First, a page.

When Did the US Postal Inspectors Replace Our Courts?

Yesterday, Artur Davis revealed yet another example of potential misconduct in the Don Siegelman case. He revealed that, at the same time as Judge Fuller was refusing Siegelman’s lawyers’ motions for an investigation into emails that may have proved juror misconduct, the government–the postal inspectors!–were conducting a secret investigation into the emails.

At issue is a series of e-mails that arose in 2006 suggesting that two jurors had outside influence as they decided Siegelman’s bribery conviction. After he was found guilty, Siegelman sought a new trial over the e-mails, printed copies of which had been mailed to defense attorneys.

U.S. District Judge Mark Fuller denied the motion for a new trial, ruling that the allegations were unsubstantiated. Siegelman has cited the issue as a central point in his ongoing appeal.

Two weeks ago, the head of the Justice Department’s appellate division, Patty Merkamp Stemler, informed Siegelman’s attorneys that the department had discovered undisclosed information about the controversy as attorneys prepared for the appeal. In a July 8 letter, Stemler wrote that while Siegelman’s mistrial proceedings were pending, acting U.S. Attorney Louis Franklin asked U.S. postal inspectors to try to determine who sent the e-mails through the mail.

U.S. Marshals later informed Fuller that the inspectors had concluded the e-mails were fakes. They determined, for example, that one e-mail didn’t match up with the corresponding juror’s e-mail account.

But the information produced for prosecutors and given to the judge was never passed along to Siegelman’s attorneys for cross-examination. [my emphasis]

Here’s how Governor Siegelman explained the whole issue today:

The emails were mailed anonymously to defense lawyers and members of the media. They were allegedly between two jurors — including the jury foreman. The conversations in the emails were dated during the TRIAL and not deliberation. They discussed how to get others to go for conviction. One in particular said "Gov is up shit creek." Another said "all politicians r scum." Another said "37 coming along. Keep working on 20." – referring to juror numbers. This is just a sampling.

We filed a motion and asked that the emails be investigated. The prosecution objected and the judge overruled us. We filed an additional motion asking that the servers be preserved in case the appellate court wanted to go back later and investigate. The prosecution objected to that also and the Judge overruled us again.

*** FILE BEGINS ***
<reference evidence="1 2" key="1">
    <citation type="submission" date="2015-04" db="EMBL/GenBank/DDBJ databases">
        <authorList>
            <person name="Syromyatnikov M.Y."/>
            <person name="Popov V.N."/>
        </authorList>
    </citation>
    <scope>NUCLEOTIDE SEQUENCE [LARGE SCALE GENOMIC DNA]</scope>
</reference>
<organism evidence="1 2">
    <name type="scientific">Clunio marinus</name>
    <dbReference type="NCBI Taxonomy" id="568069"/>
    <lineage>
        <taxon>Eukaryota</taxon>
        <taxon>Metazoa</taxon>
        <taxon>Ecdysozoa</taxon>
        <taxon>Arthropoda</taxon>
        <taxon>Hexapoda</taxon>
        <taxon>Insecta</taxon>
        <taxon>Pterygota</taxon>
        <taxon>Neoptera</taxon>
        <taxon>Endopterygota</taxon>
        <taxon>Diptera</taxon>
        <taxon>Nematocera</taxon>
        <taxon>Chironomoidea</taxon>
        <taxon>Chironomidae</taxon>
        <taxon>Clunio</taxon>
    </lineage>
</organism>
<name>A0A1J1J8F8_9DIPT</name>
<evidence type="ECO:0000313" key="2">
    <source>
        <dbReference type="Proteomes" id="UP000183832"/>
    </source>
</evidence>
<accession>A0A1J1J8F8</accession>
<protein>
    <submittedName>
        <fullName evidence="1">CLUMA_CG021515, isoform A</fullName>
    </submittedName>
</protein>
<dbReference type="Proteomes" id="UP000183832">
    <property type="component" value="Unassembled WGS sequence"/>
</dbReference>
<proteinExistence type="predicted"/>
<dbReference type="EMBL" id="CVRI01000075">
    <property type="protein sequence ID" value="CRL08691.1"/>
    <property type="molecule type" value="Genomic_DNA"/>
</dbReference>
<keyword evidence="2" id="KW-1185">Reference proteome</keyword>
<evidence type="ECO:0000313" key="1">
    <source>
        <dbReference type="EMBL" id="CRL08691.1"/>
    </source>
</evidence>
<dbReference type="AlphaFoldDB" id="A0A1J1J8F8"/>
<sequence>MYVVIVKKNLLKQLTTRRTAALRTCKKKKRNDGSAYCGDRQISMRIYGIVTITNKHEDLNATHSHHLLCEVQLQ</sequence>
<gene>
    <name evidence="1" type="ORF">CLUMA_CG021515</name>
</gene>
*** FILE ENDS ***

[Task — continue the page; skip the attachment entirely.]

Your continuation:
Now we know that after their protestations about how any investigation would destroy the sanctity of the jury process, the prosecution undertook a secret "investigation." The Judge was informed of the "results." Yet the defense was never notified. The prosecution then told Judge Fuller that the emails were fabricated while the judge was considering our motion for a new trial based on those same emails.

Judge Fuller then sat in judgment with prejudicial information in his mind that was never disclosed to the defense. The defense had no opportunity to be involved in the investigation, question anyone, or ask questions. A per se Due Process violation.

It was an outrageous breach of ethics. The government should never have conducted a secret investigation, the judge should never have been told, and above all, both the judge and the prosecutors should have immediately told us — yet we were never told until this last week, about one year and three months after the fact. [my emphasis]

In other words, the prosecutors won a judgment that no one should conduct an investigation into the emails, but then had an investigation conducted themselves. Rather than having full discovery on both sides, and rather than giving the Defense team copies of the evidence in question, the prosecutors made sure the investigation happened secretly. Rather than a transparent process conducted between two antagonistic sides of the case, postal inspectors conducted the investigation, in the dark of night.

That’s what the government resorted to in its efforts to throw Don Siegelman in jail.

Our Attorney General, however, seems unperturbed by this news.

Davis: Another quick question. Disclosed this info on July 8 of this year. Do you know about the circumstances about which St[e]mler learned about these communications? Concern again would be this–One year after this ex parte communication, the Marshall service disclosed it to govt. Would raise questions about whether they’ve turned over all information. Frankly, it appears that the Marshall service may not have told Ms St[e]mler until very recently. Does it trouble you that Marshall service didn’t disclose contacts with Judge Fuller? Should Judge Fuller have disclosed that to Defense Counsel.